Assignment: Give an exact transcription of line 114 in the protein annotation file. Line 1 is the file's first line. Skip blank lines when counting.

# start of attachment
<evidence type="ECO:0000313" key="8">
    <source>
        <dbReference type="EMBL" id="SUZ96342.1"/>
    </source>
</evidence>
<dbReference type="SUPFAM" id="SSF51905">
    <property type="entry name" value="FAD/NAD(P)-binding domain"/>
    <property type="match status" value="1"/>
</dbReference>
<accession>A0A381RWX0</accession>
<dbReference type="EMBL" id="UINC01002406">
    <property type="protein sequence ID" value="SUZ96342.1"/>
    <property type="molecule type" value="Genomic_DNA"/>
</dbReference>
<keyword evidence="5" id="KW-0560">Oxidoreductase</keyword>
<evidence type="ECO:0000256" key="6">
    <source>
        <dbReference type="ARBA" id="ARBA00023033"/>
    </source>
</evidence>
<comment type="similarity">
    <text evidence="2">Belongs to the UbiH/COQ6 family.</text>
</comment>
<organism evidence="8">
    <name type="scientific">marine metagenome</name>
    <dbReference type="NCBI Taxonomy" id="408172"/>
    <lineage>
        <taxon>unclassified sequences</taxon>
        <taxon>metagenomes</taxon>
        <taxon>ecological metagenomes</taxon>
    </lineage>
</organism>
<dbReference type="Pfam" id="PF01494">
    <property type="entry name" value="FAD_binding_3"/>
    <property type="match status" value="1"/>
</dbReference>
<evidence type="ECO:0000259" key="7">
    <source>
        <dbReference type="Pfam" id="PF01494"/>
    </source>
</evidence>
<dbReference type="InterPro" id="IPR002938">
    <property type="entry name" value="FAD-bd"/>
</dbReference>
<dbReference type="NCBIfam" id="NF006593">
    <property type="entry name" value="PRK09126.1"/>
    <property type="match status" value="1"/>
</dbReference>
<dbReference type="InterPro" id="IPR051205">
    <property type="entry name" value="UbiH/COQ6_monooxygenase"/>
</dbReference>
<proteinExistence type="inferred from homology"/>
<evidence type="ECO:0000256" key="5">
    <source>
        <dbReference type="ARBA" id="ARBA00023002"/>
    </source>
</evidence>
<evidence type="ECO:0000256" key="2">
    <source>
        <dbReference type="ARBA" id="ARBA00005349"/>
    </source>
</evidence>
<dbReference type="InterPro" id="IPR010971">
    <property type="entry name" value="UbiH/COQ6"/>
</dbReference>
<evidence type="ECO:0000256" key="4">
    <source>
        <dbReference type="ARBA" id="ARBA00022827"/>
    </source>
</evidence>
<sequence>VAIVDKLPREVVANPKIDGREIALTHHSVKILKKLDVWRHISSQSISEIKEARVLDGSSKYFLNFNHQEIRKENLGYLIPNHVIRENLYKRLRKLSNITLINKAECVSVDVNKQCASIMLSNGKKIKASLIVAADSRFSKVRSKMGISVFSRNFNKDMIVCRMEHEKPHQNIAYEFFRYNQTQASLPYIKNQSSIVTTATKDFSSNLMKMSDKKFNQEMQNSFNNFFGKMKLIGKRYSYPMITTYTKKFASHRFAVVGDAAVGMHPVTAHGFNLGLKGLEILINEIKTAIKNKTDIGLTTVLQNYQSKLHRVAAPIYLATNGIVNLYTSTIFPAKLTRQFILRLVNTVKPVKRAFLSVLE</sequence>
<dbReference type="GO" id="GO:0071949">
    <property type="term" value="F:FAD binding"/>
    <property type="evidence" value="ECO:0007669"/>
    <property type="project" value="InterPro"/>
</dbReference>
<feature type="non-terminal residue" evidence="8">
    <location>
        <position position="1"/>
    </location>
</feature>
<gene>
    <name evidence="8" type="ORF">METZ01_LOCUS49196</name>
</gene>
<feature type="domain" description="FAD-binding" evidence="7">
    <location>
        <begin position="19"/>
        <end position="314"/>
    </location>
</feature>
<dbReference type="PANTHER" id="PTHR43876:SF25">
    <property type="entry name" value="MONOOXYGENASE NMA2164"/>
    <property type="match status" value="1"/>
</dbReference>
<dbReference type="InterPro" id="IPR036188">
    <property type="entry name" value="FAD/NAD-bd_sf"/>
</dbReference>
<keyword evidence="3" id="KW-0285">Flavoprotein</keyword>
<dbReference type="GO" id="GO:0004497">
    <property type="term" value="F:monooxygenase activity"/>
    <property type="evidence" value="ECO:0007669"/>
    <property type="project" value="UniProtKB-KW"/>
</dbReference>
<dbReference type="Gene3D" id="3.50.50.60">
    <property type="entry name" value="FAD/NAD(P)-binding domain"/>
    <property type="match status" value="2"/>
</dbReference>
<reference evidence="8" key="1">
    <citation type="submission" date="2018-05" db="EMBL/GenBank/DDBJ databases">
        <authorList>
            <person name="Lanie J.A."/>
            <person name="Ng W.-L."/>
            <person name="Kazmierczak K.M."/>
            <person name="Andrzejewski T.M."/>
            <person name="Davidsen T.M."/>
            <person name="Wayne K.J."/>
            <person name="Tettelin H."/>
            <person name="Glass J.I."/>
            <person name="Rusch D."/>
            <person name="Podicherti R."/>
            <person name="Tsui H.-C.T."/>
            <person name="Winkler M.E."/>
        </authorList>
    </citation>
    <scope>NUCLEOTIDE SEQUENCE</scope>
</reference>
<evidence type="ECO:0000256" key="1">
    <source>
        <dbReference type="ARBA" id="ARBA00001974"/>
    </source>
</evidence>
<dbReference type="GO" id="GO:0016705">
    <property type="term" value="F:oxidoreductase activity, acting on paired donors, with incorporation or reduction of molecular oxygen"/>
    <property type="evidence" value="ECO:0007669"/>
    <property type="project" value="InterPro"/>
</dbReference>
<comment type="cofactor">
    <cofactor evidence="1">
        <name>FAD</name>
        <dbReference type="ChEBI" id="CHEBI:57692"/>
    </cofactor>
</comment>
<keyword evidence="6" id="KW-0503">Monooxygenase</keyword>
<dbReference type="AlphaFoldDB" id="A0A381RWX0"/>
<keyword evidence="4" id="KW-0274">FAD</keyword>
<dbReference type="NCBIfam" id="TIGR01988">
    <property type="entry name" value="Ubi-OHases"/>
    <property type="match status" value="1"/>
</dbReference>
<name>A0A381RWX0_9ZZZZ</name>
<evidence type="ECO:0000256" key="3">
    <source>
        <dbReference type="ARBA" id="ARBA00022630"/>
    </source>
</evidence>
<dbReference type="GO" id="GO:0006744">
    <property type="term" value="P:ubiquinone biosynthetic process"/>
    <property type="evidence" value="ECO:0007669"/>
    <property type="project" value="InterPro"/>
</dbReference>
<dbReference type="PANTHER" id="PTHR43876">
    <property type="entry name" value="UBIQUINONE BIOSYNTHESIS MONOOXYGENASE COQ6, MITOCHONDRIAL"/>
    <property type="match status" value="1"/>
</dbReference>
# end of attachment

            <person name="Andrzejewski T.M."/>